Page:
Research Round #3 - What does it mean to be conscious?

Hi everyone! 

This is my last research round of this cycle for my inquiry question: “what does it mean to be conscious?” I’ll be looking into head injuries to broaden the understanding of the connection between consciousness and unconsciousness. That is, I’ll be stating the causes, some examples, symptoms, treatments of head injuries. Moreover, I’ll be also discussing what happens after the loss of consciousness, why that happens and how does it affect the brain. In my previous research round, I mentioned how it is believed that consciousness is transitional since the brain varies in its current level and type of activity. I had used sleep as an example since whenever we fall asleep, we evidently aren’t capable of turning our consciousness on and off like a switch. Check my other most recent post for more information. @Bogdan Badea (Charles Best) pointed out that he believed that consciousness may not be a transition of states because whenever we receive a serious head injury, we lose awareness of everything around us. Thus, he argued that unconscious can, in reality, come to us in a quick blow. As a result, is it really transitional? It is arguable! Leave your opinions below on what you personally believe before reading this post. Let’s begin this round:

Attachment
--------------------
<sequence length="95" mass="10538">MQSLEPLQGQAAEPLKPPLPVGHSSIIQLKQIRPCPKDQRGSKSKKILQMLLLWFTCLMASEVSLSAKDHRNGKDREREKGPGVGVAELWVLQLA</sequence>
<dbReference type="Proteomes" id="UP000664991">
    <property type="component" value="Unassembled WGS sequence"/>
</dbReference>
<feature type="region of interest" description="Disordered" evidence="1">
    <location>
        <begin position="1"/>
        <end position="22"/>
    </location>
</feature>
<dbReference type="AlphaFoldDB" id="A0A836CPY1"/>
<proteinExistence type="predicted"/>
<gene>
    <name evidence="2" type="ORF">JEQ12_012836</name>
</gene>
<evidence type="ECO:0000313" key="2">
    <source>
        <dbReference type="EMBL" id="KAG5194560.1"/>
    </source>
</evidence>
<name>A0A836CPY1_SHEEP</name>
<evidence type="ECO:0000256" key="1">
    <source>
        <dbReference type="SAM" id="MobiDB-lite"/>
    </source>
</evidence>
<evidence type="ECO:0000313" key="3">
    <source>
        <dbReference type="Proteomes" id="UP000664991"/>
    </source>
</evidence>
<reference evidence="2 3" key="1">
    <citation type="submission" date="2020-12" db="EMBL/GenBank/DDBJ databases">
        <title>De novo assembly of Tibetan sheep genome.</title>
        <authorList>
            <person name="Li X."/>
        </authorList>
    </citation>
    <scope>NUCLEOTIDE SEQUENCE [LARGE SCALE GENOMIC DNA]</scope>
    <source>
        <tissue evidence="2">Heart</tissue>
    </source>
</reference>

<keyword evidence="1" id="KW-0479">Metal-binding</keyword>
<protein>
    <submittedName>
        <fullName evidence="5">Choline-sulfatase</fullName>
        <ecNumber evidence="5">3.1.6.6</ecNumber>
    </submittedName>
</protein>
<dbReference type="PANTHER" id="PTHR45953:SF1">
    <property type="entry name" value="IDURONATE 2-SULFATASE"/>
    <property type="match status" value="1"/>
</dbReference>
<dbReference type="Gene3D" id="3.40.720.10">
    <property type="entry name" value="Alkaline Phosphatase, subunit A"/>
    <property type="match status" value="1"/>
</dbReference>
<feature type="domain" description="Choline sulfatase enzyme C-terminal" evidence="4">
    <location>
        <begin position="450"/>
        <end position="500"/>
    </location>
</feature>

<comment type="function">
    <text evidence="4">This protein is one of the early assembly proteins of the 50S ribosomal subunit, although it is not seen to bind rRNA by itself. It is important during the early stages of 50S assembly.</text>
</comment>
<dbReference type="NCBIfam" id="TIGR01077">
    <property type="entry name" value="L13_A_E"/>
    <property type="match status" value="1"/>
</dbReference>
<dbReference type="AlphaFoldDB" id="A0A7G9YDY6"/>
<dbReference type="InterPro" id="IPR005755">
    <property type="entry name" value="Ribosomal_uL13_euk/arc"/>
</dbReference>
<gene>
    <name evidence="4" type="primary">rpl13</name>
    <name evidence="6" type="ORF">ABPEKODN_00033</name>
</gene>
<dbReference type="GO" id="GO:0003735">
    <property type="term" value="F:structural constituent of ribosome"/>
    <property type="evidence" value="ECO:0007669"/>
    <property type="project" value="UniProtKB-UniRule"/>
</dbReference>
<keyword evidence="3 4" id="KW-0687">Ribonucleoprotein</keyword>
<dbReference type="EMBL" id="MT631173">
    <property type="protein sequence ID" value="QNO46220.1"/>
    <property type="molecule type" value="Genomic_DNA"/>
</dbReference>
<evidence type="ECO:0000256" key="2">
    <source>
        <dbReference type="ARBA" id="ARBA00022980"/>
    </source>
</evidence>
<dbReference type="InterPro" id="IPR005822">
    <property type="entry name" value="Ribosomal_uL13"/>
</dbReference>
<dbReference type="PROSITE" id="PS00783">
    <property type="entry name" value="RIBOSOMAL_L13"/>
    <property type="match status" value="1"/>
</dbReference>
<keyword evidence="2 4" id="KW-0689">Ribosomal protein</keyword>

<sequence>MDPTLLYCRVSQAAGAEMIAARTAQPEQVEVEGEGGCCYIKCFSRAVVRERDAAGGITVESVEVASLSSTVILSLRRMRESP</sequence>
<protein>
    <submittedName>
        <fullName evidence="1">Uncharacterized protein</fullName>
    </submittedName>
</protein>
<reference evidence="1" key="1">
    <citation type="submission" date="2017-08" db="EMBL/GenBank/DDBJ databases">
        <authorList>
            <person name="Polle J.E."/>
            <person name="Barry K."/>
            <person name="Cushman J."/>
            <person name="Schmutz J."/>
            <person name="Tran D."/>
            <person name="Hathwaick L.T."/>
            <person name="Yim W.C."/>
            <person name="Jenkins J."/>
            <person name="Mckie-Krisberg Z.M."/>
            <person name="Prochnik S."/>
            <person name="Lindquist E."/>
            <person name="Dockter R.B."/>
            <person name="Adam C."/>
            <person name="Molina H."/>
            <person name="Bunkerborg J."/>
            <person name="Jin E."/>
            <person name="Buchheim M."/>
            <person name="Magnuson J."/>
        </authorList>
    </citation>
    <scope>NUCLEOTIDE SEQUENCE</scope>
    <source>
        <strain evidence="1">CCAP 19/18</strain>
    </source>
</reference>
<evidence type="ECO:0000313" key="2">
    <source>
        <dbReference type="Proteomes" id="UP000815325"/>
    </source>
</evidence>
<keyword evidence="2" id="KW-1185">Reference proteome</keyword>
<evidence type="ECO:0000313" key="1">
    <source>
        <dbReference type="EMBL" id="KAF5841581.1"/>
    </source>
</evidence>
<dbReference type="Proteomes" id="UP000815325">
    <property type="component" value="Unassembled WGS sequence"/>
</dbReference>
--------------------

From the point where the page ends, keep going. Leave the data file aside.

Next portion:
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What is a head injury? What are its causes? 

-A head injury is whenever your brain, skull or scalp is harmed (1). It is defined as any traumatically induced structural injury or physiological disruption of brain function from an external force. About 40% of people with mild traumatic brain injuries (mTBI) don’t report their injuries which leaves many unchecked. Moreover, men are more likely to face traumatic brain injuries than women (2).

-The five abnormal states of consciousness that can result from a traumatic brain injury (TBI): stupor, coma, persistent vegetative state, locked-in syndrome, and brain death (3). 

-The chances are you've bumped your head before. Often, the injuries you get are minor due to your hard skull that protects your brain. However, there are other head injuries can be more severe, such as a skull fracture, concussion, or traumatic brain injury (4). They can be either open or closed. A closed head injury is any injury that doesn’t break your skull. An open head injury has the opposite meaning, and it is where there can be an object that pierced the skull. This results in it entering the brain (1, 4).